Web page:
Assess whether the conflict belongs “in” or “out” of the group
Ensure you are not in a reactive space
If you are unfamiliar with conflict management go through the checklist for facilitators involved in controversy
Inform the people involved that you will be going through a set process.
Go over the key principles (eg, respect for difference, conflict can be creative and healthy, assure safety, speak from your own perspective).
Ask for the parties/individuals to identify themselves.
Ask the person/s with issue (A) to address the other person/s (B) and begin by:
DESCRIBING (not judging or interpreting) what is happening/what their issue is, and
EXPRESSING how they feel about this.
Ensure they are able to describe and express their thoughts without being interrupted.
Ask (B) to respond to this by CLARIFYING or APOLOGISING.
Ask the wider group if they have any CONSTRUCTIVE comments or feedback to either of the parties involved. Ensure people are not interrupted or that general discussion does not take place. Everyone is asked if they want to contribute. Only “I” statements and constructive contributions requested.
“I” statements are about expressing your thoughts, feelings, and experiences, not what other people or individuals think or feel. As a facilitator you need to assist people to speak for themselves.
Ask (A) what they would like to be done DIFFERENTLY and how this would have a POSITIVE OUTCOME for them. Ensure they are not interrupted.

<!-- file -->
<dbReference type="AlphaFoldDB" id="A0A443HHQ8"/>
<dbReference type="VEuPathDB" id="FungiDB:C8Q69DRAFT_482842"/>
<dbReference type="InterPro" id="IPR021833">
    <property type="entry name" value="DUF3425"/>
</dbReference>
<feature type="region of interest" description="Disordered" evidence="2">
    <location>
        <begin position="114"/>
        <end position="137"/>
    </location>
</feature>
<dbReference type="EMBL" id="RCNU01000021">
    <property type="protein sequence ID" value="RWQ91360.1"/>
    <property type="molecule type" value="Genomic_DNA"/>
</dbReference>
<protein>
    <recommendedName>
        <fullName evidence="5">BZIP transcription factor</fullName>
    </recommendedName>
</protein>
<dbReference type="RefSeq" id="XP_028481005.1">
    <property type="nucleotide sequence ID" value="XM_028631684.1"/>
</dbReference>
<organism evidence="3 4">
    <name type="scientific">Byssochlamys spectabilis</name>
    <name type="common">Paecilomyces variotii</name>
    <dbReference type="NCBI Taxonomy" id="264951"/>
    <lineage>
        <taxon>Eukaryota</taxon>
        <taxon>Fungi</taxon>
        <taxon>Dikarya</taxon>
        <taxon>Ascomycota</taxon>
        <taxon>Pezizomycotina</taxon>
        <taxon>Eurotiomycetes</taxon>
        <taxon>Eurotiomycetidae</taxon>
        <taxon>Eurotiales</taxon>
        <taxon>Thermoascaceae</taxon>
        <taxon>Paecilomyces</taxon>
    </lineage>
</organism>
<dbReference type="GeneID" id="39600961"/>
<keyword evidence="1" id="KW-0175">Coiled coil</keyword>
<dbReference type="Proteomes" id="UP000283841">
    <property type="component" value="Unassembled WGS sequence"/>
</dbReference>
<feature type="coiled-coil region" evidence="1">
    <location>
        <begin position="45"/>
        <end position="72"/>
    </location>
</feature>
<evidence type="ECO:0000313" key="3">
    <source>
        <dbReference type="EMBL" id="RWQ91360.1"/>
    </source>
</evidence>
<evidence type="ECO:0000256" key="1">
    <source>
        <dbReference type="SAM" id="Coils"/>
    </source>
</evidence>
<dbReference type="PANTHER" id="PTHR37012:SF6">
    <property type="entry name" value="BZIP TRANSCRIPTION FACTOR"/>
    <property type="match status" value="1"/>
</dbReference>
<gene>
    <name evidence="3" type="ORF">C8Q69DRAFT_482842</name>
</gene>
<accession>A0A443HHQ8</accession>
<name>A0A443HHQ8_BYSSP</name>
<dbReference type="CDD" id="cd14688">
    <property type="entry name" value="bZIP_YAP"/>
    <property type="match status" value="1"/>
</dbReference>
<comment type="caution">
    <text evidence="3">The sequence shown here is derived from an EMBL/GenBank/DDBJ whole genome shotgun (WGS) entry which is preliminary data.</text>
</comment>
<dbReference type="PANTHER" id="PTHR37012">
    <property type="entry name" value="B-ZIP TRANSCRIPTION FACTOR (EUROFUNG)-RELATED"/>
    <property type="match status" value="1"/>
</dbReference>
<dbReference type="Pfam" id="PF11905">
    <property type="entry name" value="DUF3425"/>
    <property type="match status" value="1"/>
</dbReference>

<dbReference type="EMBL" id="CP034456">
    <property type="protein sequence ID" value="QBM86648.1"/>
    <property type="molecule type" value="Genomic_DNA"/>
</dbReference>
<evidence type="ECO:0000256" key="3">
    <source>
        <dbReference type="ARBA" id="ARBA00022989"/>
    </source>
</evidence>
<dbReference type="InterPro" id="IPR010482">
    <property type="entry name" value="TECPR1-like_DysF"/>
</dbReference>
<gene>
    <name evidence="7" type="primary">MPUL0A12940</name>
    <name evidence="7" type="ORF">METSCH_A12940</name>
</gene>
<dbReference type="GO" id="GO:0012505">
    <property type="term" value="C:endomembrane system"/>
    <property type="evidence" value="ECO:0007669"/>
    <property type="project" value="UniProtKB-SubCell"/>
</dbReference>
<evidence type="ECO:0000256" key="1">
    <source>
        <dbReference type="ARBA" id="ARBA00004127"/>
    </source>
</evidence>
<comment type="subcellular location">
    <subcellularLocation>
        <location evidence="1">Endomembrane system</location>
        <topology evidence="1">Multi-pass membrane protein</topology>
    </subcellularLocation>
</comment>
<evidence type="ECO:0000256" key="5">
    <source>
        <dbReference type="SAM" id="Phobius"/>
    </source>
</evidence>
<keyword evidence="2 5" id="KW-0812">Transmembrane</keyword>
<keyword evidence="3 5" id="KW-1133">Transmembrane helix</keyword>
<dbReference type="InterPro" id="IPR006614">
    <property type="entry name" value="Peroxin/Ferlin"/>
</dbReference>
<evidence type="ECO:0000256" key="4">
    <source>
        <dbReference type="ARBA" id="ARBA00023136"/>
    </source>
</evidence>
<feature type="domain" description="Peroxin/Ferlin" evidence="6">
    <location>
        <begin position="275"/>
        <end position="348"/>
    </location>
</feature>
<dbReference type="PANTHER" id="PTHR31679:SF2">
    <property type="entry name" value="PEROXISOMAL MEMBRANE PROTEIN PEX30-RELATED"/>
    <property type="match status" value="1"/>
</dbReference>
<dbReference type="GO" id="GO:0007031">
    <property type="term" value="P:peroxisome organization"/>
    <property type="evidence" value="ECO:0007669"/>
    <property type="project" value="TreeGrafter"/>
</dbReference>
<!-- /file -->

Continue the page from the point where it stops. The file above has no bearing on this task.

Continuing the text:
Ask (B) to respond to this. At this point there will either be RESOLUTION or the need for FURTHER DISCUSSION.
If RESOLVED then go to STEP 10
If there is need for FURTHER DISCUSSION then continue to STEP 8.
Ask (B) how the situation could be resolved. If OK with (A) go to STEP 10.
Ask members of the wider group what SUGGESTIONS they have for a resolution. Check this out with (A) and (B). If resolved go to STEP 10.
If not resolved then arrange a time to meet with (A) and (B) for a mediated session then move to STEP 10.
Bringing in a “third person” to bring more structure to the discussion and process. Mediation does not involve the mediator making decisions about what an outcome should be.
Involving a “third person” who can listen to all of the points of view then make a decision about the next step/s.
Ask the group for comments regarding what they learned from participating in the process, then conclude with highlighting examples they observed of healthy communication during the process.
Checklist for facilitators
involved in controversy
Is the environment conducive to equitable discussion?
Can everyone involved see each other?
Is this space going to be free of interruptions for the time of the discussion/meeting?
Do comments need to be recorded somewhere so everyone can see them?
Am I aware of what I am feeling in response to the conflict?
Have I clarified, internally, my thoughts/opinions?
Am I ready to be constructive?
What is my role here?
Is everyone informed about the procedures and appropriate channels for discussions/debate/recourse?
Are we working for consensus?
Do I have observable/measurable examples to justify my comments?
Am I open to alter my opinions and work to a resolution that values all of the people involved?
How will I approach this situation so that the way I act is congruent with the values I have talked about?
What do I need to do to ensure that everyone is able to equally participate?
How will people be valued for their contribution to the discussion?
What will I do that guarantees that I have heard and responded fairly to what people have said to me?
How will I acknowledge the time and energy that people have invested in this process?
In what way will I check back with the person/group so that they see the results of this discussion/meeting?
Does the outcome incorporate all of the perspectives stated?
Have I highlighted areas of strength as well as areas that require development?
Group Conflict Resolution Model and Facilitators Checklist